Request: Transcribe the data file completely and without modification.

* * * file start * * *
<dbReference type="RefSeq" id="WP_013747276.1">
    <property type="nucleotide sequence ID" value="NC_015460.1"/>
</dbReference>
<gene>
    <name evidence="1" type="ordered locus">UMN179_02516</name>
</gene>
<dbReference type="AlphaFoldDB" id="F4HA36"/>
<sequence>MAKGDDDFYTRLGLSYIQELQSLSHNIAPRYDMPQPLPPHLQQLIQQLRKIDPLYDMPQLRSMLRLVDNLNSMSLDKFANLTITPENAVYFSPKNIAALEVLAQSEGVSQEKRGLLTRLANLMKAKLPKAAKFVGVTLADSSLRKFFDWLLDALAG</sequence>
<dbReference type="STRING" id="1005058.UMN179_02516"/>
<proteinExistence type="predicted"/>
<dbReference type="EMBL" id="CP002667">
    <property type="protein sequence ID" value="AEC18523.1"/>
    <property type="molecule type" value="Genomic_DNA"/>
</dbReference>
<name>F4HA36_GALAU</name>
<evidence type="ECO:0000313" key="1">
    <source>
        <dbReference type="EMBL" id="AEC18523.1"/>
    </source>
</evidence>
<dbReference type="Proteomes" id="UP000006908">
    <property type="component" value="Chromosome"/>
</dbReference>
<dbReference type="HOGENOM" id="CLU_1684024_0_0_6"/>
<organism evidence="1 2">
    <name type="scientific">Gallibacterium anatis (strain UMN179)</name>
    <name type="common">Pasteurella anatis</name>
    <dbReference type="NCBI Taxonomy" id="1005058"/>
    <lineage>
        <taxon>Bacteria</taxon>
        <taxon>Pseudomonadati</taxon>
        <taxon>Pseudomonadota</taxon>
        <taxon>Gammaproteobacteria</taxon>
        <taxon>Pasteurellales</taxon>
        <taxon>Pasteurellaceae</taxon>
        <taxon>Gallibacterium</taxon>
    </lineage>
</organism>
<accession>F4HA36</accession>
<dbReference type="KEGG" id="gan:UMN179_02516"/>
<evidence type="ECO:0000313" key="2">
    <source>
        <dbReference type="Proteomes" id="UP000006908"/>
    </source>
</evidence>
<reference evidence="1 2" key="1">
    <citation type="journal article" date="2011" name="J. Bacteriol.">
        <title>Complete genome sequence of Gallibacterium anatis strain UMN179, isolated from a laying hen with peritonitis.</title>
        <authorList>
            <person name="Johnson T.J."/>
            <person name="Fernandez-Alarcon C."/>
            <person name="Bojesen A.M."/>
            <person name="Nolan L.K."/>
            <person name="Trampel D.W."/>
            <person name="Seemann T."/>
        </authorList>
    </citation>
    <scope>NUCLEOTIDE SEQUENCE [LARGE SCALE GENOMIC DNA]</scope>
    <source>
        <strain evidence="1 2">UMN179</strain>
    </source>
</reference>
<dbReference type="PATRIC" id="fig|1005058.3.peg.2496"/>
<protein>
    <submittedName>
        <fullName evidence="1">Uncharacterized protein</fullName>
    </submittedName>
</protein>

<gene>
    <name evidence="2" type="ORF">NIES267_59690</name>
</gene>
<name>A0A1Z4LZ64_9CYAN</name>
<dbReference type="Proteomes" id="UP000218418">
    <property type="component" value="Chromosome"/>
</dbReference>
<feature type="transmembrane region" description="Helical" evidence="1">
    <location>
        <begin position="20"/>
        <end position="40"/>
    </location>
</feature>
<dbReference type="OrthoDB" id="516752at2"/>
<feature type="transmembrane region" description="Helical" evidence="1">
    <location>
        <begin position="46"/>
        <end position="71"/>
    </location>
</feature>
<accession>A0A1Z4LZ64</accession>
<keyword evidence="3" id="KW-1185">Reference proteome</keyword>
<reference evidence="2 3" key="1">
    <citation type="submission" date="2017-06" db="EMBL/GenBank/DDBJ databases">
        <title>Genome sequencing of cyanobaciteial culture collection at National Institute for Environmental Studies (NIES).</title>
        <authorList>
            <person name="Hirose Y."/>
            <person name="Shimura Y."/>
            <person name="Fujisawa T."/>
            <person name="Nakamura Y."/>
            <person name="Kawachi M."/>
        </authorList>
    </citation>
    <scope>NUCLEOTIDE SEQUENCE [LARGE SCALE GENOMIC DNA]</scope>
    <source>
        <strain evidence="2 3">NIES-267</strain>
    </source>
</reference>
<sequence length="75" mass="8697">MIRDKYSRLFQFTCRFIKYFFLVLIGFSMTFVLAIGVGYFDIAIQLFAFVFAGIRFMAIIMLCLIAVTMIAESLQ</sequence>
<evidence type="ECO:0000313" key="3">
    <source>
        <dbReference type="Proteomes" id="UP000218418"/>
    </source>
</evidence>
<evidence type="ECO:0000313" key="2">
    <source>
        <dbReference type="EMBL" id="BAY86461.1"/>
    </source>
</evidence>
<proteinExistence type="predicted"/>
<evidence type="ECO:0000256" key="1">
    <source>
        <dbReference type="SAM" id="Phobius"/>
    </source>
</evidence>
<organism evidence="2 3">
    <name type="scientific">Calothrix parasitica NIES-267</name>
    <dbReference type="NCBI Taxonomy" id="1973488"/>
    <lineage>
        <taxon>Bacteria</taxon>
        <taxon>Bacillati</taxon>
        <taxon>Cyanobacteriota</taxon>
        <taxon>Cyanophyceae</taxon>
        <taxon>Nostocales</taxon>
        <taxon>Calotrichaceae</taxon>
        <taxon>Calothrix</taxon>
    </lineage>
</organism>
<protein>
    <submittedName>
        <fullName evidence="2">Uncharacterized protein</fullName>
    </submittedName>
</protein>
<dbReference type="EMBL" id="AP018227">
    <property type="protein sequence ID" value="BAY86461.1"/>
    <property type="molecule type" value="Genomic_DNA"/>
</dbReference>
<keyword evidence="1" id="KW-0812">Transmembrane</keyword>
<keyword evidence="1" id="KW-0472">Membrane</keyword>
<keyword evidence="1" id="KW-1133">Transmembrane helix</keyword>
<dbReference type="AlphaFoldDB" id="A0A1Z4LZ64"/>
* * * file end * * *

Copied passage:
<dbReference type="RefSeq" id="WP_013747276.1">
    <property type="nucleotide sequence ID" value="NC_015460.1"/>
</dbReference>
<gene>
    <name evidence="1" type="ordered locus">UMN179_02516</name>
</gene>
<dbReference type="AlphaFoldDB" id="F4HA36"/>
<sequence>MAKGDDDFYTRLGLSYIQELQSLSHNIAPRYDMPQPLPPHLQQLIQQLRKIDPLYDMPQLRSMLRLVDNLNSMSLDKFANLTITPENAVYFSPKNIAALEVLAQSEGVSQEKRGLLTRLANLMKAKLPKAAKFVGVTLADSSLRKFFDWLLDALAG</sequence>
<dbReference type="STRING" id="1005058.UMN179_02516"/>
<proteinExistence type="predicted"/>
<dbReference type="EMBL" id="CP002667">
    <property type="protein sequence ID" value="AEC18523.1"/>
    <property type="molecule type" value="Genomic_DNA"/>
</dbReference>
<name>F4HA36_GALAU</name>
<evidence type="ECO:0000313" key="1">
    <source>
        <dbReference type="EMBL" id="AEC18523.1"/>
    </source>
</evidence>
<dbReference type="Proteomes" id="UP000006908">
    <property type="component" value="Chromosome"/>
</dbReference>
<dbReference type="HOGENOM" id="CLU_1684024_0_0_6"/>
<organism evidence="1 2">
    <name type="scientific">Gallibacterium anatis (strain UMN179)</name>
    <name type="common">Pasteurella anatis</name>
    <dbReference type="NCBI Taxonomy" id="1005058"/>
    <lineage>
        <taxon>Bacteria</taxon>
        <taxon>Pseudomonadati</taxon>
        <taxon>Pseudomonadota</taxon>
        <taxon>Gammaproteobacteria</taxon>
        <taxon>Pasteurellales</taxon>
        <taxon>Pasteurellaceae</taxon>
        <taxon>Gallibacterium</taxon>
    </lineage>
</organism>
<accession>F4HA36</accession>
<dbReference type="KEGG" id="gan:UMN179_02516"/>
<evidence type="ECO:0000313" key="2">
    <source>
        <dbReference type="Proteomes" id="UP000006908"/>
    </source>
</evidence>
<reference evidence="1 2" key="1">
    <citation type="journal article" date="2011" name="J. Bacteriol.">
        <title>Complete genome sequence of Gallibacterium anatis strain UMN179, isolated from a laying hen with peritonitis.</title>
        <authorList>
            <person name="Johnson T.J."/>
            <person name="Fernandez-Alarcon C."/>
            <person name="Bojesen A.M."/>
            <person name="Nolan L.K."/>
            <person name="Trampel D.W."/>
            <person name="Seemann T."/>
        </authorList>
    </citation>
    <scope>NUCLEOTIDE SEQUENCE [LARGE SCALE GENOMIC DNA]</scope>
    <source>
        <strain evidence="1 2">UMN179</strain>
    </source>
</reference>
<dbReference type="PATRIC" id="fig|1005058.3.peg.2496"/>
<protein>
    <submittedName>
        <fullName evidence="1">Uncharacterized protein</fullName>
    </submittedName>
</protein>

<gene>
    <name evidence="2" type="ORF">NIES267_59690</name>
</gene>
<name>A0A1Z4LZ64_9CYAN</name>
<dbReference type="Proteomes" id="UP000218418">
    <property type="component" value="Chromosome"/>
</dbReference>
<feature type="transmembrane region" description="Helical" evidence="1">
    <location>
        <begin position="20"/>
        <end position="40"/>
    </location>
</feature>
<dbReference type="OrthoDB" id="516752at2"/>
<feature type="transmembrane region" description="Helical" evidence="1">
    <location>
        <begin position="46"/>
        <end position="71"/>
    </location>
</feature>
<accession>A0A1Z4LZ64</accession>
<keyword evidence="3" id="KW-1185">Reference proteome</keyword>
<reference evidence="2 3" key="1">
    <citation type="submission" date="2017-06" db="EMBL/GenBank/DDBJ databases">
        <title>Genome sequencing of cyanobaciteial culture collection at National Institute for Environmental Studies (NIES).</title>
        <authorList>
            <person name="Hirose Y."/>
            <person name="Shimura Y."/>
            <person name="Fujisawa T."/>
            <person name="Nakamura Y."/>
            <person name="Kawachi M."/>
        </authorList>
    </citation>
    <scope>NUCLEOTIDE SEQUENCE [LARGE SCALE GENOMIC DNA]</scope>
    <source>
        <strain evidence="2 3">NIES-267</strain>
    </source>
</reference>
<sequence length="75" mass="8697">MIRDKYSRLFQFTCRFIKYFFLVLIGFSMTFVLAIGVGYFDIAIQLFAFVFAGIRFMAIIMLCLIAVTMIAESLQ</sequence>
<evidence type="ECO:0000313" key="3">
    <source>
        <dbReference type="Proteomes" id="UP000218418"/>
    </source>
</evidence>
<evidence type="ECO:0000313" key="2">
    <source>
        <dbReference type="EMBL" id="BAY86461.1"/>
    </source>
</evidence>
<proteinExistence type="predicted"/>
<evidence type="ECO:0000256" key="1">
    <source>
        <dbReference type="SAM" id="Phobius"/>
    </source>
</evidence>
<organism evidence="2 3">
    <name type="scientific">Calothrix parasitica NIES-267</name>
    <dbReference type="NCBI Taxonomy" id="1973488"/>
    <lineage>
        <taxon>Bacteria</taxon>
        <taxon>Bacillati</taxon>
        <taxon>Cyanobacteriota</taxon>
        <taxon>Cyanophyceae</taxon>
        <taxon>Nostocales</taxon>
        <taxon>Calotrichaceae</taxon>
        <taxon>Calothrix</taxon>
    </lineage>
</organism>
<protein>
    <submittedName>
        <fullName evidence="2">Uncharacterized protein</fullName>
    </submittedName>
</protein>
<dbReference type="EMBL" id="AP018227">
    <property type="protein sequence ID" value="BAY86461.1"/>
    <property type="molecule type" value="Genomic_DNA"/>
</dbReference>
<keyword evidence="1" id="KW-0812">Transmembrane</keyword>
<keyword evidence="1" id="KW-0472">Membrane</keyword>
<keyword evidence="1" id="KW-1133">Transmembrane helix</keyword>
<dbReference type="AlphaFoldDB" id="A0A1Z4LZ64"/>